According to 99Pledges’ article on walk-a-thons, these are effective community events because they engage multiple groups of people, from participants to event organizers and the supporters who pledge donations. Also, these fundraisers engage people of all ages and are especially good for school groups, student clubs, and other children’s organizations.

Pro tip: Since the participants themselves are the ones who will conduct the bulk of the fundraising, equip them with the proper tools and strategies to reach their fundraising goals. Be sure to choose a fundraising software that allows you to automatically create a fundraising page for each participant. Then, remind participants to continually share their pages ahead of the event to gather a wide range of pledges.

4. Color runs

Color runs are becoming increasingly popular as a fun alternative to a typical 5K race. In a color run, participants are doused in different colors of powder at regular intervals throughout the race. Encourage participants to wear white shirts to the event — by the end of the race, their shirts will be multi-colored masterpieces!

To promote social distancing, stagger your race start times to ensure participants don’t get bunched up at the starting line.

A color run is an especially fun event idea for a younger audience. For instance, if you’re looking for school fundraising ideas, invite your students and their families to get involved in the run, along with the community at large.

Pro tip: Offer sunglasses to your participants so they don’t get any powder in their eyes while they’re running. You can partner with a merchandising company to create branded sunglasses with your organization’s logo or the event name to turn them into a promotional tool.

5. Art classes

Find out who the budding artists or hidden Picassos are in your community by hosting an art class.

Ask a locally-known artist to host the class. The class can be focused on pottery, drawing, painting, sculpture, or any other medium. Make the event social-distancing friendly by ensuring participants are spaced out throughout the room, or by hosting the event outside.

Add a unique element to the event by making it a paint-and-sip, where participants can sample local wines or coffees while they create their masterpieces. Ensure that participants are sufficiently spaced out so they can safely take off their masks to sip.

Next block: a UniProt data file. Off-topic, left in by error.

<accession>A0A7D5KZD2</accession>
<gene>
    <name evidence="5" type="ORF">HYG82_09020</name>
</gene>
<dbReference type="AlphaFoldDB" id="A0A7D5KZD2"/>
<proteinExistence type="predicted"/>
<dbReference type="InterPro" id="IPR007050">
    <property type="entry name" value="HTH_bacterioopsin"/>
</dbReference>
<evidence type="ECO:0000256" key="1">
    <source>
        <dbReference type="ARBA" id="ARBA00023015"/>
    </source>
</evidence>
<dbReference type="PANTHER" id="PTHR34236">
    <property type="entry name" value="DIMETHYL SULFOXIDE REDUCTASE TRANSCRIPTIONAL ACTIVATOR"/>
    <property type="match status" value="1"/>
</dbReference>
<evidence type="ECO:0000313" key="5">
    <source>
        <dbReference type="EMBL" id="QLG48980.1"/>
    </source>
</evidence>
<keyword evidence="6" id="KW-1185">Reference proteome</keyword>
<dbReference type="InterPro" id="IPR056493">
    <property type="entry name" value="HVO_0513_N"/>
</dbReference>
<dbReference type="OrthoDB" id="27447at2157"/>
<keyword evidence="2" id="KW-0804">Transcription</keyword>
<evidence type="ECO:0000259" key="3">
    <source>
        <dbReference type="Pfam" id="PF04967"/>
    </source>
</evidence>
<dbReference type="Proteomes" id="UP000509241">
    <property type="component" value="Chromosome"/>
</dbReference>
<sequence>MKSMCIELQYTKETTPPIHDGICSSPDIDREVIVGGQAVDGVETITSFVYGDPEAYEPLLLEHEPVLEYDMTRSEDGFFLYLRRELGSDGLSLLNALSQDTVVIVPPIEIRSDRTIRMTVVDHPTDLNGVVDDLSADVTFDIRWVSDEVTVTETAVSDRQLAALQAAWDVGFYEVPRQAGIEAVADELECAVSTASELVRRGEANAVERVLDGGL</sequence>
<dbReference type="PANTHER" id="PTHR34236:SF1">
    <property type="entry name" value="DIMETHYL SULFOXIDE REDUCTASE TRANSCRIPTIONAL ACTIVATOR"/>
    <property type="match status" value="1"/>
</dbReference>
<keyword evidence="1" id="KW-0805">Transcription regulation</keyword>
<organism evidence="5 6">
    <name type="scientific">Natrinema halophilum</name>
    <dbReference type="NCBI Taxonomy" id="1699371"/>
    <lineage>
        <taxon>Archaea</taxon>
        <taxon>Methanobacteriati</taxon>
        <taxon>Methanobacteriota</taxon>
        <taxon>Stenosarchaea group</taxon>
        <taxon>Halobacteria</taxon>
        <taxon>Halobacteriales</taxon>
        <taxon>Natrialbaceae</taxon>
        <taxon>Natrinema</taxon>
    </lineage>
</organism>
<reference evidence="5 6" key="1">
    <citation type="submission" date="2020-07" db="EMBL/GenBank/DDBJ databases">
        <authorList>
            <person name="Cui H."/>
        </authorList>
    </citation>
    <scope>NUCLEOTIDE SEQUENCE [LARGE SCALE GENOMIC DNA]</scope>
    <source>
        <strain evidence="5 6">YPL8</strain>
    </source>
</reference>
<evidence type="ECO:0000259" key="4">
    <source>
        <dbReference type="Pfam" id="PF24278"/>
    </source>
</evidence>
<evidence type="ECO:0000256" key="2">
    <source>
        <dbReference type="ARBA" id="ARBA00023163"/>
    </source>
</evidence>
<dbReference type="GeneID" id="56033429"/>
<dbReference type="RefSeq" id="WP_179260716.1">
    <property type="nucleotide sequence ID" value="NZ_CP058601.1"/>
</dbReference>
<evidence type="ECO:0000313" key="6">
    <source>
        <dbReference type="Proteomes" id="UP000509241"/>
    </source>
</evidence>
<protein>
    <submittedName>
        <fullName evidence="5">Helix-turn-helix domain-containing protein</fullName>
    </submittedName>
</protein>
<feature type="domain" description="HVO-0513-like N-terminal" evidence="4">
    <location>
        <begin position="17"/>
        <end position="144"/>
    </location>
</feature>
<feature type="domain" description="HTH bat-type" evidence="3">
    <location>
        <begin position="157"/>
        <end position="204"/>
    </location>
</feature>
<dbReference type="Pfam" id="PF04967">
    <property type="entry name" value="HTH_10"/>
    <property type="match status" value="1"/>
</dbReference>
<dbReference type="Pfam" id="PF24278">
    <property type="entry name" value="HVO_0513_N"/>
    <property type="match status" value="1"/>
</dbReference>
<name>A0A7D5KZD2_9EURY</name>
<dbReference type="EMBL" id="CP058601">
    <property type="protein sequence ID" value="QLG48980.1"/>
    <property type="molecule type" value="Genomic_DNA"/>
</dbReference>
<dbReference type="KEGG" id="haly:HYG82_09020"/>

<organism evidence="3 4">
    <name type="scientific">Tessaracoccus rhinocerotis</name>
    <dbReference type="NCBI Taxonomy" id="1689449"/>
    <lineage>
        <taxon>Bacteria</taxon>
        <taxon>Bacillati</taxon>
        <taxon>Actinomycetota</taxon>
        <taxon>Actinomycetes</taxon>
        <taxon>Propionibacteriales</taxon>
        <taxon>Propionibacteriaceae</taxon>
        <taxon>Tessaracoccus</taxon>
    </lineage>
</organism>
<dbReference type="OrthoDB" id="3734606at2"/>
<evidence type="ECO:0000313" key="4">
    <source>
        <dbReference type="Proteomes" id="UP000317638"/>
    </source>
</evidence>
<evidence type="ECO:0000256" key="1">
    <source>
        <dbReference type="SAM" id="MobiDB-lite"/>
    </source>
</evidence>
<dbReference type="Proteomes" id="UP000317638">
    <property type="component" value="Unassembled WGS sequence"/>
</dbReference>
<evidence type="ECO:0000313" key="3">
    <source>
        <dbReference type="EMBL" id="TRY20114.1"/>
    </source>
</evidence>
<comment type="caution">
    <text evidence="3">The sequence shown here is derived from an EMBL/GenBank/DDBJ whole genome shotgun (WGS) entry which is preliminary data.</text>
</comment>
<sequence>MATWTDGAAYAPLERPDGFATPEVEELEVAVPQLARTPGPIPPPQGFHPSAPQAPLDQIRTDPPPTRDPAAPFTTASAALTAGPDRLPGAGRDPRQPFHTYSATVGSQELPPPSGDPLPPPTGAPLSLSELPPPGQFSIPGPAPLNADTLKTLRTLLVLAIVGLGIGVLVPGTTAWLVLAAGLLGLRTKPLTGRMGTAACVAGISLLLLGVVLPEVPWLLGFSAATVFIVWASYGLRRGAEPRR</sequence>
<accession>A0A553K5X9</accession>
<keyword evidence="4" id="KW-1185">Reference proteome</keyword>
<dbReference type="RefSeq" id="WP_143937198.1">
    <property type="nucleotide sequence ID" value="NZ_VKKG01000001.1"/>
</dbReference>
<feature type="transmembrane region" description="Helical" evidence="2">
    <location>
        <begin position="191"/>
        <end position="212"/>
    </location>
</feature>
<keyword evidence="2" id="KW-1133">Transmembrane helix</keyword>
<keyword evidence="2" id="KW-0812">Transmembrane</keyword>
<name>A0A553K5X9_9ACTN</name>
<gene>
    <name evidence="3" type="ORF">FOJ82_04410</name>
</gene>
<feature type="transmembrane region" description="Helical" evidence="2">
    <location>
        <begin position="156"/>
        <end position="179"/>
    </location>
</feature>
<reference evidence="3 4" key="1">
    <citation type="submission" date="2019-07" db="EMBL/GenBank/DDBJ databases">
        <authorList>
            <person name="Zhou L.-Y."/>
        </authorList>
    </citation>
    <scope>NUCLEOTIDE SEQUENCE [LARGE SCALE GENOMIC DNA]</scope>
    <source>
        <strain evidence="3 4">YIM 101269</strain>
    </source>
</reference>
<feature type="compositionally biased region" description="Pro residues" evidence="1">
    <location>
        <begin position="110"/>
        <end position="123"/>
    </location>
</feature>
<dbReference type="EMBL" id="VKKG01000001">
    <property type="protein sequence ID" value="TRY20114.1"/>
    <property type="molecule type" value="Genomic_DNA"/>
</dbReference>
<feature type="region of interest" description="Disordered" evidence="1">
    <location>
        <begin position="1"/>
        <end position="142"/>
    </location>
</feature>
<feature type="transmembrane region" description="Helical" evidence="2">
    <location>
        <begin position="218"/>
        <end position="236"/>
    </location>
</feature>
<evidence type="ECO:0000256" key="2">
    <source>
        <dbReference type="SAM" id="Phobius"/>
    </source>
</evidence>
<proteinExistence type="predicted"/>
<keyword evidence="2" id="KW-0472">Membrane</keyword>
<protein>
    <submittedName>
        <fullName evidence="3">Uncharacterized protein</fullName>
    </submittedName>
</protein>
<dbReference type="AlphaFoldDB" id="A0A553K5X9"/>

Pro tip: Make your event a fundraiser by asking participants to submit a donation before joining the class. Make sure participants know exactly what their contributions will be used for. After your event, send a follow-up email detailing how much you were able to raise. This makes participants feel a sense of accomplishment, and makes them more likely to support your organization the next time you host a fundraiser!

6. Drive-in movies

Give your community members a blast from the past by hosting a drive-in movie! Drive-in movies are naturally socially distanced since everyone tunes in from the comfort of their own cars.

See if you can play a recently-released movie to provide something new and intriguing for attendees. You’ll also never go wrong by choosing a classic film. Just remember to consider your audience — if you’re hosting a family movie night, you probably don’t want to show the latest Purge movie.

You can also generate intrigue by hosting your drive-in movie at a unique location, such as your local zoo. Or, you can host a socially-distanced “film on the green” where attendees can set up a picnic blanket and watch the movie at a local stadium or golf course.

Pro tip: Make sure participants know how to tune into the movie, especially if you’ll be transmitting the film’s audio using radio. While some people may be familiar with how a drive-in movie works, others may need instructions on how to tune their radios to the current frequency.

7. Craft fairs

Bring the artists in your community and surrounding communities together to host a craft fair. Encourage them to bring an assortment of crafts and works of art to sell at your event. Then, invite all community members to browse the options.

Keep your event safe by reminding participants to stay six feet apart, wear their masks when necessary, and sanitize their hands frequently.

Use your event to provide opportunities for local businesses to get involved as well. For example, you can ask businesses to sponsor your event or see if any local restaurants would like to host concession stands.

Pro tip: Use your organization’s social media pages to promote the art that will be for sale ahead of time. This boosts excitement and gets attendees thinking about what they might want to buy.

Whether you’re hosting a fundraiser or simply an event to bring your community together, there are plenty of experiences that facilitate both social distancing and fun. No matter what type of event you choose, remember to streamline the process using event planning and ticketing software, as well as donation tools if your event is a fundraiser. Have fun and stay safe!